> peripherals (scanner, multiple printers, webcam ...)).
>


Another potential problem with removing malware with a wipe/reinstall
is that
the owner of the PC have not have all the CDs required to re-install
all of the software. Or, the CDs may be in bad condition. Or, the PC
owner may have the CDs, but not the registration numbers. I have also
known people to deliberately hide important data files in program
directories.

Still you may be right. I think some exec from microsoft even said that
the only way to be sure was to "nuke it from space" - refering to the
famous line from Alian II.

> Still, with USB interfaces it's a lot easier than it used to be when you
> had to use an IDE interface, a process that could mean opening up and
> temporarily reconfiguring TWO machines.
>


I like the idea of external USB drives. But, I don't know if all PCs
will boot from such a drive. I think some of the older PCs may not.

 
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Steven L Umbach
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      10-27-2006
As others have said the best solution would be a pristine install of the
operating system and applications. Having said that if I wanted to try and
clean it up I would first boot into Safe Mode and scan from there. Trend
Micro offers the free Sysclean that is a command line virus detection and
removal program that does not need to be installed. You only need to run
Sysclean and the latest pattern file from a common folder or even from a
flash drive. Beyond that you can also boot into Bart's PE and do the same.

Steve



"walterbyrd" <(E-Mail Removed)> wrote in message
news:(E-Mail Removed) ups.com...
> Please note: I am not asking about prevention.
>
> Let's suppose somebody gives you a PC that is loaded with malware, and
> it's your job to fix it.
>
> What is the fastest, easiest, way to go about it?
>
> Is there any way to clean the machine without loading any new software
> on it?
>
> Would it be best way to clean the machine without booting the machine
> from the infected drive? For example should the hdd be removed, and
> connected to another PC as a second drive? Or, should you boot from a
> CD, then have a networked computer actually clean the drive? And what
> software woud you use to clean the infected drive? Can the process be
> automated?
>
> Thanks, in advance.
>



 
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Sheldon Green
Guest
Posts: n/a
 
      10-27-2006
been there and have fixed the issue you over and over .. basically all you
have to do is get windows xp ntfs partion on cd like bart pe or ulitmited
boot cd i use ubcd4 and never ran in to a problem i couldn't fix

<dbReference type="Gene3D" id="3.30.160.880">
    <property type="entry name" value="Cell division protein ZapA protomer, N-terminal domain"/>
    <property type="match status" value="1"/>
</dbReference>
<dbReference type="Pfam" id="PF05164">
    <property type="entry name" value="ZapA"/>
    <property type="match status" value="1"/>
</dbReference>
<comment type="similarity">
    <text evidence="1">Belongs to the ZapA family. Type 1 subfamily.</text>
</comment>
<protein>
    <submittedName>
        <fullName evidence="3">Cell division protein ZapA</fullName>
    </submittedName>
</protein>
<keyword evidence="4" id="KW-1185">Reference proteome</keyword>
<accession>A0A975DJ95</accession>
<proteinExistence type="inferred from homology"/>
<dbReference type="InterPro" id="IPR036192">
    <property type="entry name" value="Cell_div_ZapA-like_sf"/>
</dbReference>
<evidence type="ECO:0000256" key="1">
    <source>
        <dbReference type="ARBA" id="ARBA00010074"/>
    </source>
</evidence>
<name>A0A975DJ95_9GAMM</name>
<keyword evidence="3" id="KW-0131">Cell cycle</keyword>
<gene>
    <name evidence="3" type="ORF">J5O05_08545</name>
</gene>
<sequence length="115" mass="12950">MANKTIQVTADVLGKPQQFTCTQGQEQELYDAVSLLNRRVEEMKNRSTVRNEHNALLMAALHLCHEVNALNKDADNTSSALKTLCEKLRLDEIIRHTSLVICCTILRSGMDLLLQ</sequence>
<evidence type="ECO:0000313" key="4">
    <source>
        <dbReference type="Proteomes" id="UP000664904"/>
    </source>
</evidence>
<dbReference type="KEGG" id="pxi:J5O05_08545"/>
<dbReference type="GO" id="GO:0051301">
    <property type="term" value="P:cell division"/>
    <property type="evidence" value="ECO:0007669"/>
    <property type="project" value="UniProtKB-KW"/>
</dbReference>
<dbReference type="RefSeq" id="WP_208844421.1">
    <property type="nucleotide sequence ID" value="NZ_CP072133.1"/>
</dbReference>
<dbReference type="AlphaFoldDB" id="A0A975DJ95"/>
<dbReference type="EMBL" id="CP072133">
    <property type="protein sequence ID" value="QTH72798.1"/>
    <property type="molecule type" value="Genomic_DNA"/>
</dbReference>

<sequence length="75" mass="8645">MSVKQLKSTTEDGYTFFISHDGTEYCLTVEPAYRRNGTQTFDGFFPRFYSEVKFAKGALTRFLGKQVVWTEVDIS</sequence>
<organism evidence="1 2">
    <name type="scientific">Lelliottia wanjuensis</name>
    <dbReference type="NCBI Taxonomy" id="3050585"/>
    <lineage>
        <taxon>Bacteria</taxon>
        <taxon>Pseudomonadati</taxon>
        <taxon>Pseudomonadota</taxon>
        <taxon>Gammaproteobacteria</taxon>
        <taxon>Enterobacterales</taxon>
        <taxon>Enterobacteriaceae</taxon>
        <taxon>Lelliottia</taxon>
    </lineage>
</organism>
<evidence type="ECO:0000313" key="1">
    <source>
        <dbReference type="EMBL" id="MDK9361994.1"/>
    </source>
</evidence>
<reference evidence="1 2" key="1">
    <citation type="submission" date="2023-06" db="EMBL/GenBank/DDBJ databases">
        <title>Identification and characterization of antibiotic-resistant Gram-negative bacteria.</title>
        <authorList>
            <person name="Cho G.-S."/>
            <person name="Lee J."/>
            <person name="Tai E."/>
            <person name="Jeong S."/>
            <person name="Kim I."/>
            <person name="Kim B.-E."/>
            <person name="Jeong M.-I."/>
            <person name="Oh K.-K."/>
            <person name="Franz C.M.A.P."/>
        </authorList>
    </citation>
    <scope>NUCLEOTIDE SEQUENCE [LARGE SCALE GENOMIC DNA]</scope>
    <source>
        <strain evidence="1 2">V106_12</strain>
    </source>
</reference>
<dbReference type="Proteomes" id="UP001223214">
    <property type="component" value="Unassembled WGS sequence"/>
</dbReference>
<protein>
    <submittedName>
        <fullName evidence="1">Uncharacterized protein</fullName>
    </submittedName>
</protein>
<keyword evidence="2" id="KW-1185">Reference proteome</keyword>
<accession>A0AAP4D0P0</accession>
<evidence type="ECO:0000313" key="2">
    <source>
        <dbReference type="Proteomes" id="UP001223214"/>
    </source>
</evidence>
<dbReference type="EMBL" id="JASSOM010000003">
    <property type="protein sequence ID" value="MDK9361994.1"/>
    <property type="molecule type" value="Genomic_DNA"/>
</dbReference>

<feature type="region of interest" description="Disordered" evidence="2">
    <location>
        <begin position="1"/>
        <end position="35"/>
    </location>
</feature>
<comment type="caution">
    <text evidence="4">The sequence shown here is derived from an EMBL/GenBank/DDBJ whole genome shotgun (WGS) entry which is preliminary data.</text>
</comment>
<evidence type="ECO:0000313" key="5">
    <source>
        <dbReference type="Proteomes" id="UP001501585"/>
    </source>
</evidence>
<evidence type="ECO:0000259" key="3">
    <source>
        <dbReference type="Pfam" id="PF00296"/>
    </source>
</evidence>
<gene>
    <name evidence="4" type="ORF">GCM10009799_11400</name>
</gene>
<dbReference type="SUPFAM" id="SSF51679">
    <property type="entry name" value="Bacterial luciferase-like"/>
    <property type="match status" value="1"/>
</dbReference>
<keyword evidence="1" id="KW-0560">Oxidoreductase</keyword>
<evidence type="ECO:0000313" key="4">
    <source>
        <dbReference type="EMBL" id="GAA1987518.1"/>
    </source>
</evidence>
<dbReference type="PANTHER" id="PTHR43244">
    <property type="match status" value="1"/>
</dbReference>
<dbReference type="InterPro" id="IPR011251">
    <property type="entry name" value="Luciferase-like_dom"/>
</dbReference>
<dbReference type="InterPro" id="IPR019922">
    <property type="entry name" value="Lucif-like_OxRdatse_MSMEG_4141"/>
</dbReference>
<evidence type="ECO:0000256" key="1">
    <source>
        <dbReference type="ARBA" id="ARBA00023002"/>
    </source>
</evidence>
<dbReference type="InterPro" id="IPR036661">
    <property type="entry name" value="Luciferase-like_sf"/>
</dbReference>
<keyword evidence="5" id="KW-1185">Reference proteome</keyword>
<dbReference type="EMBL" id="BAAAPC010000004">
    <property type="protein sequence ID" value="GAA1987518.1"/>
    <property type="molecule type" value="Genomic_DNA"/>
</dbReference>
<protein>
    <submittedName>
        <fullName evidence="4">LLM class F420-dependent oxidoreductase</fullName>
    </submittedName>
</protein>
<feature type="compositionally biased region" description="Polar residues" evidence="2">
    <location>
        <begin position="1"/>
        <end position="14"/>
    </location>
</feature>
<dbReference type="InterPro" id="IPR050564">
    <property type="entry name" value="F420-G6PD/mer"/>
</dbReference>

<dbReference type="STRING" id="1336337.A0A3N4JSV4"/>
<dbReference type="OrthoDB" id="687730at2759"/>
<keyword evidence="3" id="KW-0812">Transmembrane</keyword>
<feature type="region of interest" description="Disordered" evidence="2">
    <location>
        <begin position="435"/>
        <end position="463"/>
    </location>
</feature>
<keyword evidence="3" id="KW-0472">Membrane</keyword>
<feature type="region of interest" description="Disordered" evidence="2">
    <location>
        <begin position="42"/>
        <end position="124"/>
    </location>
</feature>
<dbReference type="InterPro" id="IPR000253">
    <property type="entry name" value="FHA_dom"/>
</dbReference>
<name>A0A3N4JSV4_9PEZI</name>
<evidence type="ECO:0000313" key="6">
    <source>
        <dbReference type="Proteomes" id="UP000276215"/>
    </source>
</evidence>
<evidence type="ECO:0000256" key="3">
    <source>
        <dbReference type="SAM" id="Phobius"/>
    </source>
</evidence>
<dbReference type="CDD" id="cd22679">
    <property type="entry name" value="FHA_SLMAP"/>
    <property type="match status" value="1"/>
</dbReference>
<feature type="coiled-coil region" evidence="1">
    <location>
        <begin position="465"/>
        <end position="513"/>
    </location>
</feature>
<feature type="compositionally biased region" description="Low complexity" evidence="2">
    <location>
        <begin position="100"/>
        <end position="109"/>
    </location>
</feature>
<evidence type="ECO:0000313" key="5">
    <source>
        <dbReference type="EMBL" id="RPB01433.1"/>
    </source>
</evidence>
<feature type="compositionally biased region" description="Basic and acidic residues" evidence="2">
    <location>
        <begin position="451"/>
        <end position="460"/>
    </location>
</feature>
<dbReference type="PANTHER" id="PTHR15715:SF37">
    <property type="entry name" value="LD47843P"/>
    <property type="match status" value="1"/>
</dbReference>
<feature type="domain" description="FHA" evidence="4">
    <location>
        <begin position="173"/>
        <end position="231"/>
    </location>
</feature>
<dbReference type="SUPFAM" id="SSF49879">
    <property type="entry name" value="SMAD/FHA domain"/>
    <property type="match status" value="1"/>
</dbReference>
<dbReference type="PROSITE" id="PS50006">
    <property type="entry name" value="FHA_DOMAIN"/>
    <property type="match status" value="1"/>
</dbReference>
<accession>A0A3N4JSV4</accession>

sheldon green


"walterbyrd" <(E-Mail Removed)> wrote in message
news:(E-Mail Removed) ups.com...
> Please note: I am not asking about prevention.
>
> Let's suppose somebody gives you a PC that is loaded with malware, and
> it's your job to fix it.
>
> What is the fastest, easiest, way to go about it?
>
> Is there any way to clean the machine without loading any new software
> on it?
>
> Would it be best way to clean the machine without booting the machine
> from the infected drive? For example should the hdd be removed, and
> connected to another PC as a second drive? Or, should you boot from a
> CD, then have a networked computer actually clean the drive? And what
> software woud you use to clean the infected drive? Can the process be
> automated?
>
> Thanks, in advance.
>



 
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Tony
Guest
Posts: n/a
 
      11-12-2006
If you want to start fresh, then I would wipe it clean. Use a program such as Driver Magician to
back up all drivers and save the directory to a cd or on a networked drive.

If the machine is a few years old, then you probably do not even need the drivers since most of them
will be included in the latest XP SP2. Boot using the XP CD and that's it.

Tony





On 26 Oct 2006 13:47:36 -0700, "walterbyrd" <(E-Mail Removed)> wrote:

>Please note: I am not asking about prevention.
>
>Let's suppose somebody gives you a PC that is loaded with malware, and
>it's your job to fix it.
>
>What is the fastest, easiest, way to go about it?
>
>Is there any way to clean the machine without loading any new software
>on it?
>
>Would it be best way to clean the machine without booting the machine
>from the infected drive? For example should the hdd be removed, and
>connected to another PC as a second drive? Or, should you boot from a
>CD, then have a networked computer actually clean the drive? And what
>software woud you use to clean the infected drive? Can the process be
>automated?
>
>Thanks, in advance.